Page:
TECHNIQUE FOR EVALUATING HYDROPLANING POTENTIAL OF PAVEMENTS

Hydroplaning potential of pavement is defined as the inability of the accumulated water to escape from the tire-pavement contact area. The potential is measured in terms of the speed above which hydroplaning occurs; that is, the vehicle tires are lifted off the pavement and supported by a water wedge formed between tire surface and pavement. For the standardization of the measurement system, various test conditions and tires were investigated. An inflation pressure of 165 kPa (24 lb/sq in) and a vertical tire load of 2891 N (650 lbf) were chosen as the optimum parameters. The test results in a stationary trough show that the combination of the above test parameters and the ASTM designation E524 tire gives very low values of friction force at 80.5 km/h (50 mph) when the water-film thickness is 1.27 mm (0.05 in). We also found that water films as thick as 1.3 mm (0.05 in) were obtained from the tester water when the water jet was delivered approximately 2 m (6.5 ft) ahead of the tire. Also, the tests on different pavements show that the hydroplaning potential of a pavement is determined by measuring the water-film thickness and the average texture depth. /Author/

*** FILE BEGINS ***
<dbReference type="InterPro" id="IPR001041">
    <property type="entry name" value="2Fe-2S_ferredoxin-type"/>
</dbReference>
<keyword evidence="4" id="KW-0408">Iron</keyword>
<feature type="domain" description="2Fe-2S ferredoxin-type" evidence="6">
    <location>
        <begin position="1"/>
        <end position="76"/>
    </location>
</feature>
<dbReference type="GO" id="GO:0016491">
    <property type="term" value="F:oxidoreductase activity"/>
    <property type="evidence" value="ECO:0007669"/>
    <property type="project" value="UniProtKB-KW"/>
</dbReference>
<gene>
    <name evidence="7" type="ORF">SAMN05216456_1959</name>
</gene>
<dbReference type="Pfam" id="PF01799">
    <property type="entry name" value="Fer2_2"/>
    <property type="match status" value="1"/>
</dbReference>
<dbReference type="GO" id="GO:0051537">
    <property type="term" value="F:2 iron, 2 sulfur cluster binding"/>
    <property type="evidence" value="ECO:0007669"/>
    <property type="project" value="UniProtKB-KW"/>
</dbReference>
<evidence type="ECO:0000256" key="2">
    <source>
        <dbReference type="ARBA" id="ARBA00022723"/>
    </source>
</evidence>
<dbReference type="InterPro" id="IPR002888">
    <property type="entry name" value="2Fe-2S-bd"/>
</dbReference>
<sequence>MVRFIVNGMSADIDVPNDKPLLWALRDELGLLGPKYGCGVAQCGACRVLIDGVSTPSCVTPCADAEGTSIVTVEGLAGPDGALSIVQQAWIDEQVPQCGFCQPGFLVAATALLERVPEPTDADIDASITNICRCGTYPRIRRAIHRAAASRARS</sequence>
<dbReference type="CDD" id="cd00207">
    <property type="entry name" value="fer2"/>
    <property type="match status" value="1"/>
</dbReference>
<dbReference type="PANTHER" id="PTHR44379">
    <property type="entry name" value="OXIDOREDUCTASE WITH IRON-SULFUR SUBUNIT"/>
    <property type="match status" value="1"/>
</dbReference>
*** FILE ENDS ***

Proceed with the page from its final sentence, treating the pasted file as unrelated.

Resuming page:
Media Info

  • Media Type: Print
  • Features: Figures; References; Tables;
  • Pagination: pp 1-7
  • Monograph Title: Pavement surface properties and performance
  • Serial:

Subject/Index Terms

Filing Info

  • Accession Number: 00173173
  • Record Type: Publication
  • ISBN: 0309026598
  • Report/Paper Numbers: HS-022 762
  • Files: TRIS, TRB
  • Created Date: May 3 1978 12:00AM